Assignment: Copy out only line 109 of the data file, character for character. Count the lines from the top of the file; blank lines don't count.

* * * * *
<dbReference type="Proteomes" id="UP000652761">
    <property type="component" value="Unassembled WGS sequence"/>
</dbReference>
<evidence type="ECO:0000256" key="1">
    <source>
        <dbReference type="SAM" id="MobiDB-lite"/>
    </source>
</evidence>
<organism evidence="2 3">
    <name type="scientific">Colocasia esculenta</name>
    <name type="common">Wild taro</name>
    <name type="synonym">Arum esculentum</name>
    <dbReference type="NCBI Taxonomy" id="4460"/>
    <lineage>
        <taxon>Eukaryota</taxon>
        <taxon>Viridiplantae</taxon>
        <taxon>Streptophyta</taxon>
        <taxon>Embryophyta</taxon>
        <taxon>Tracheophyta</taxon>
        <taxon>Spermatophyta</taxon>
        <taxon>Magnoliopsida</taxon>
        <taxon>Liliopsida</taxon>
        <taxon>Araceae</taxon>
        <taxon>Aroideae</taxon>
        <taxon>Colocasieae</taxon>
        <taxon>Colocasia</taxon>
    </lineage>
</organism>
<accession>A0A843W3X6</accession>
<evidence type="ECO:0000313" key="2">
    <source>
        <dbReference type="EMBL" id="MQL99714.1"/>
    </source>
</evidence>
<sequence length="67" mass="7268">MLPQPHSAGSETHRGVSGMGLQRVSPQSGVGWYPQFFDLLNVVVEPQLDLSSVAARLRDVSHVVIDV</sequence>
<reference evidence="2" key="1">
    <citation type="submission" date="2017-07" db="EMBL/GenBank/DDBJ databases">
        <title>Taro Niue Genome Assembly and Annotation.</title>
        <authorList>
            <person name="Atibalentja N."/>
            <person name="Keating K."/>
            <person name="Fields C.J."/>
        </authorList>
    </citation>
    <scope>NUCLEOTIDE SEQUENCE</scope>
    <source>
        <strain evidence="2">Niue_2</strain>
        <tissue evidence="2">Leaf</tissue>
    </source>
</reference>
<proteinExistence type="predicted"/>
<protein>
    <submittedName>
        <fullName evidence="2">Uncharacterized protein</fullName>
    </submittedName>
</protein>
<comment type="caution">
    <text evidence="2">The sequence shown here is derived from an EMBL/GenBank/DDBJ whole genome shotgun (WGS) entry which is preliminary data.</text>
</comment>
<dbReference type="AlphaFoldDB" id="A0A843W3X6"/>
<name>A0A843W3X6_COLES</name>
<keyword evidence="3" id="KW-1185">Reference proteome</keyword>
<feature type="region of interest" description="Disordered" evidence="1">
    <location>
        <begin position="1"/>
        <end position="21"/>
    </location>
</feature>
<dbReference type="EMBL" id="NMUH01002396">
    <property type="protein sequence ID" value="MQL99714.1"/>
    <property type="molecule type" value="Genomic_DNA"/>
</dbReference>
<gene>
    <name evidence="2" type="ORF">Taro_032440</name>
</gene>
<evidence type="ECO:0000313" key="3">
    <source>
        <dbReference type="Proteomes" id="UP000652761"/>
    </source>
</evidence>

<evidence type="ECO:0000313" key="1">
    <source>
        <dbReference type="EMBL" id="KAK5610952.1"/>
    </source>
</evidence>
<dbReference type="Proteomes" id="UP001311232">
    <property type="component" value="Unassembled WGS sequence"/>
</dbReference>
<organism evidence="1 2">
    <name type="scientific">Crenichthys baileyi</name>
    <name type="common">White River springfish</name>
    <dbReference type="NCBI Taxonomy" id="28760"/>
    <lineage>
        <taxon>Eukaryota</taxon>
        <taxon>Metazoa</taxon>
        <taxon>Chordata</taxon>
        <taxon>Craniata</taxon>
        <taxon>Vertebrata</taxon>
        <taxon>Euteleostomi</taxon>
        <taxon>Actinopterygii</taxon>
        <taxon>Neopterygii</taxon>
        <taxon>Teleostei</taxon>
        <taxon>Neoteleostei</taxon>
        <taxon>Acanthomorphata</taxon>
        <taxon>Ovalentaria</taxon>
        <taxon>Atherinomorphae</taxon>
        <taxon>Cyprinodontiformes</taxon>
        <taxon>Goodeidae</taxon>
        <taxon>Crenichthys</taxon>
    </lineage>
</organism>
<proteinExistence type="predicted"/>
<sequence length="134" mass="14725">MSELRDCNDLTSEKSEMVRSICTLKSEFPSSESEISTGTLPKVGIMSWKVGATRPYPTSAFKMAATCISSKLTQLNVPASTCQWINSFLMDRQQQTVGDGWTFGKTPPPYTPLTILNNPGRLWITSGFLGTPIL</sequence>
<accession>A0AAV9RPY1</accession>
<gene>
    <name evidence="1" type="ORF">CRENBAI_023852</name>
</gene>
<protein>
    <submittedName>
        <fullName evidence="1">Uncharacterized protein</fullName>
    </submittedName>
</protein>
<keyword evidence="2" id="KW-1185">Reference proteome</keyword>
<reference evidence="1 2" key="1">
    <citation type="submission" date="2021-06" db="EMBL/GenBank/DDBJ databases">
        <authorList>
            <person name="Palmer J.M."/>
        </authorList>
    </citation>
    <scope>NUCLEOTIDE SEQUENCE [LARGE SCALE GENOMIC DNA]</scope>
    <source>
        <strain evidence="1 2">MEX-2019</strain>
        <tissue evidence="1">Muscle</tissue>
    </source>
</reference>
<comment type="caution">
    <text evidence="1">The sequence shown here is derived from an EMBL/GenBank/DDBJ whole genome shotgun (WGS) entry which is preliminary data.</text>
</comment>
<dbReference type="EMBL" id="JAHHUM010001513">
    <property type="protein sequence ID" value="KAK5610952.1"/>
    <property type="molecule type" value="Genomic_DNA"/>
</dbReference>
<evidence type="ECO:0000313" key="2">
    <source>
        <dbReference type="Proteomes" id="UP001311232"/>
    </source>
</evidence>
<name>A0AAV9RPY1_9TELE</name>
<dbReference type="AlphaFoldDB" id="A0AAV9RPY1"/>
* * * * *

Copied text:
        <taxon>Crenichthys</taxon>